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  • Writer's pictureSusie Csorsz Brown

It's a boy!

It's true: first question is always 'So, trying for a girl?' No. And not because I don't like girls (although I grew up with three girls and know what D R A M A can exist with that much estrogen under one roof). I have three boys and I love that. I love that I have all boys. I love that I didn't have to figure out a new parenting pattern; yes, all three are very different in personality, but there are many more similarities than if there were a little girl thrown in the mix. I love that we've reached that point where hanging out with dad sans mama is a very cool and very doable thing. I love that they can play for hours doing boy things; sure they come back filthy as can be, and with at least five sticks each. I love that we can do hand-me-downs (for clothes that survive the first go round), and colors are bright and beautiful instead of pink and swirly. I have three boys and I am very happy about that.

The boys vs girls discussion could go on ad nauseam. I don’t know that much about raising girls, other than what I experienced growing up with two sisters. There did seem to be a lot of drama, though. Now, raising boys, I’ve had some practice. What I have learned about parenting, though, is that when young, they are very very different animals. Here’s what I’ve noticed about boys:

Sticks. If we kept every stick my boys have found, we would be able to build ourselves a new (if slightly rickety) home. Boys. Love. Sticks. Long sticks, prickly sticks, fat sticks, smooth sticks. Pointy sticks. I feel a Dr Seuss rhyme coming on. And they become beloved so quickly, it’s amazing; what looks like to me like a normal, run-of-the-mill stick is to them something so special that we MUST haul it home and keep it in the playroom. Try as I might to convince them that they should leave some sticks in their favorite places (‘Oh, I know; find a good hiding place, and then it will be here waiting when we come back!’),I haven’t really always managed to convince them.

Everything is a gun. Toast. Toilet paper rolls. Toy cars. Even lego constructions can all be guns. Pompoms glued together = gun. Paper airplanes folded just so = gun-toting machinery. Plastic utensils = guns. What’s shocking to me that even my 2 year old nephew is pretending to ‘boom boom boom’ things. I’ve given my ‘why we shouldn’t pretend to shoot everything’ speech so many times; each time it falls on deaf ears. Little boys pretend to shoot things. That’s just the way it goes.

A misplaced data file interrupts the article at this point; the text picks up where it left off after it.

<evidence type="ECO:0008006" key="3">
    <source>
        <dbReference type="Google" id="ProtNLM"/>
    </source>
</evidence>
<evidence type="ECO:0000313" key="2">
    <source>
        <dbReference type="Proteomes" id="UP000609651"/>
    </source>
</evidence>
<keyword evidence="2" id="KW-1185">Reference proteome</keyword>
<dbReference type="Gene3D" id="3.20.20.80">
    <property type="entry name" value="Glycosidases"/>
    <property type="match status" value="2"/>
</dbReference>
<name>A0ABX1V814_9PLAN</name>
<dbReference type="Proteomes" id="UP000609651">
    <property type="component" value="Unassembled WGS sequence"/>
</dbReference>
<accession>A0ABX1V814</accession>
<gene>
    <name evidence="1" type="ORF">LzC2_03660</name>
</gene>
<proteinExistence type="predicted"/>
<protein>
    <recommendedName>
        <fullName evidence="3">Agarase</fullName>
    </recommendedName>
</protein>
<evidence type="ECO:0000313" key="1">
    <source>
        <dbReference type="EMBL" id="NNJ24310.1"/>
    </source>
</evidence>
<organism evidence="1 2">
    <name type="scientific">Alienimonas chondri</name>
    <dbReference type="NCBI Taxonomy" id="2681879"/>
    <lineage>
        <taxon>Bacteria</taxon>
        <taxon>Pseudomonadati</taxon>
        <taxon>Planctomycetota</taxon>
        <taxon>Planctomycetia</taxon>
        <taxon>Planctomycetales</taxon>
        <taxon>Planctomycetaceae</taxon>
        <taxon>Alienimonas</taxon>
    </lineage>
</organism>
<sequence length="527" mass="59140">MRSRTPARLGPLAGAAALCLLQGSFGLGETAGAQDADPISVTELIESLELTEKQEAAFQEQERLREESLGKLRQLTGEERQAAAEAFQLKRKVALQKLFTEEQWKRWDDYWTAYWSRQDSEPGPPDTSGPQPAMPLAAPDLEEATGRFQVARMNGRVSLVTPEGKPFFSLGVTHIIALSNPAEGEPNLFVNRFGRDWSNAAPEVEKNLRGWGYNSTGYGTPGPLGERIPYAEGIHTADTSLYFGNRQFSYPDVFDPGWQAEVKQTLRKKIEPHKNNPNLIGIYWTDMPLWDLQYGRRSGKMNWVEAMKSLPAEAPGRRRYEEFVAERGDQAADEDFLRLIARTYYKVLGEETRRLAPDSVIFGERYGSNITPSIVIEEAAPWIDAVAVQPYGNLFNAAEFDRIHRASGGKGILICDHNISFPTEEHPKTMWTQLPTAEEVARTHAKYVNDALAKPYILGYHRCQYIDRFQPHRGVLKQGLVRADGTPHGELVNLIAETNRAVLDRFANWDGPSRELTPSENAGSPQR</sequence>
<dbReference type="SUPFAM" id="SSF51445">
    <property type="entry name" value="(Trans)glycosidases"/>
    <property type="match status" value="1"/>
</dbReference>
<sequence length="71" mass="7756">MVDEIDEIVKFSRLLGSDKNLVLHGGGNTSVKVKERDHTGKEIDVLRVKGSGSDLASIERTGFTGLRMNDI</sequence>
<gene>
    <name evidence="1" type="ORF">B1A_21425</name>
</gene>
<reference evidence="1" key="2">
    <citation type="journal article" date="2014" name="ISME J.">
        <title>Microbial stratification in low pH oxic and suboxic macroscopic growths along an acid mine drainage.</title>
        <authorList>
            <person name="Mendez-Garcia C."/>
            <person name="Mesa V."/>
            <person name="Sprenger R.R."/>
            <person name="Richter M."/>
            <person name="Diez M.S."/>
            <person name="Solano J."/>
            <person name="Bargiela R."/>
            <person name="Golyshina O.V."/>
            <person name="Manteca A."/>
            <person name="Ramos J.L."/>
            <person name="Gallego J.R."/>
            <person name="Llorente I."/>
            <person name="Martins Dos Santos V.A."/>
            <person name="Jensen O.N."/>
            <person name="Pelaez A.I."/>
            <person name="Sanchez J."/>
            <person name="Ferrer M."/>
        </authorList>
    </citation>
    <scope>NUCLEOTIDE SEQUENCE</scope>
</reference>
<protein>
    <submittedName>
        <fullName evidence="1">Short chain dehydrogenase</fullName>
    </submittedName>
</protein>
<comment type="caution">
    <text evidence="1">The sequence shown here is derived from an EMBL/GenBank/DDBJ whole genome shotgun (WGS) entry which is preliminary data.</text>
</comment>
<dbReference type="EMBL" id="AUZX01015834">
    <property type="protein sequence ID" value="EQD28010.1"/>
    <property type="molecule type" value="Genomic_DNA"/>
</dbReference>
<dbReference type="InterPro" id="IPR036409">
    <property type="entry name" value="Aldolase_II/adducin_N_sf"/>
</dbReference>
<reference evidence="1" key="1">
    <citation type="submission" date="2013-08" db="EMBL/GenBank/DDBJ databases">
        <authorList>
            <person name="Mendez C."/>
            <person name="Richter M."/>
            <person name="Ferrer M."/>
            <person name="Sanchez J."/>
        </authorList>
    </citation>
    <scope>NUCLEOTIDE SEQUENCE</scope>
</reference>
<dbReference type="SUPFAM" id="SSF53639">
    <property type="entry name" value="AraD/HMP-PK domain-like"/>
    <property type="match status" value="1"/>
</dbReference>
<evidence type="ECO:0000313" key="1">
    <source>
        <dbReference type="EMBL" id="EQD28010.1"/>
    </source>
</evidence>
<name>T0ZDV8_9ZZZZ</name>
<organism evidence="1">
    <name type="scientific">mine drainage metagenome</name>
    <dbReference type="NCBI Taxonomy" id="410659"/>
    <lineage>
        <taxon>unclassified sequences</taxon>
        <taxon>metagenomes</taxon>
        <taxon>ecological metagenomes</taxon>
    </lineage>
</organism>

Noise. Volume. Boys are loud. L.O.U.D. They make a lot of noise, all of the time. Noise is constantly emanating from one part of their body or another. They talk a lot. They yell, scream, and make car sounds. They even make noises while building blocks. Everything requires a sound effect. And if they aren’t making a sound effect, they have a running commentary on what they are doing with just enough ‘Mom, watch this!’ that you actually have to pay at least half an ear of attention. Eating can be a chore because it requires the mouth to do something other than talk; and talking while chewing gets a reprimand. I honestly used to think that my husband was the loudest person I had ever met until I met my first-born son. He is by far the loudest person I know.

Faster is better. Why walk when you can run? Biking needs to be at top speed, regardless of knowing how to use the brakes. Same goes for scootering, sliding, anything play-related. Cars should only go fast. Even bouncing balls should be done at full speed. Everything involving movement needs to happen fast. It’s go go go, fast as you can. Yes, this means that when they slip and spill, it will be a big (loud) bloody mess. (So side note: always ALWAYS carry band-aids.)

Climbing. Boys climb. My three boys are monkey-like when it comes to getting their little bodies up any surface that has branches, finger holes, or the like. There is a tree right beside our kitchen window, and I can’t even think how many times I’ve looked out and spotted them up well above the first floor window, swaying in the breeze. Our family rule: If you can get yourself up on it, go ahead and climb. I don’t help and I don’t give boosts. My thinking is that if they can’t get up on it to begin with, then they obviously aren’t ready to climb whatever it is they are wanting to climb. My youngest spent many hours of his younger years, neck craned backward, peeking up through branches and leaves at the other two, wanting to badly to be up there with them. All too quickly, I have three little monkeys swaying in the branches. In fact, for my youngest, his ‘happy place’ is in the mango tree out front. He hauls toys, books and snacks out with him, and precariously balanced there, he can while away hours.

Girls? They have their definite good points. A mom with one or more of each gets the joy of learning the intricacy that both ‘sides’ envelop. Me? I’ll still with my boy herd, and learn to live with the pandemonium that is boy-land. Thankfully, the pets we’ve adopted are all female so I’m not completely out-numbered. That sort of counts, doesn’t it?

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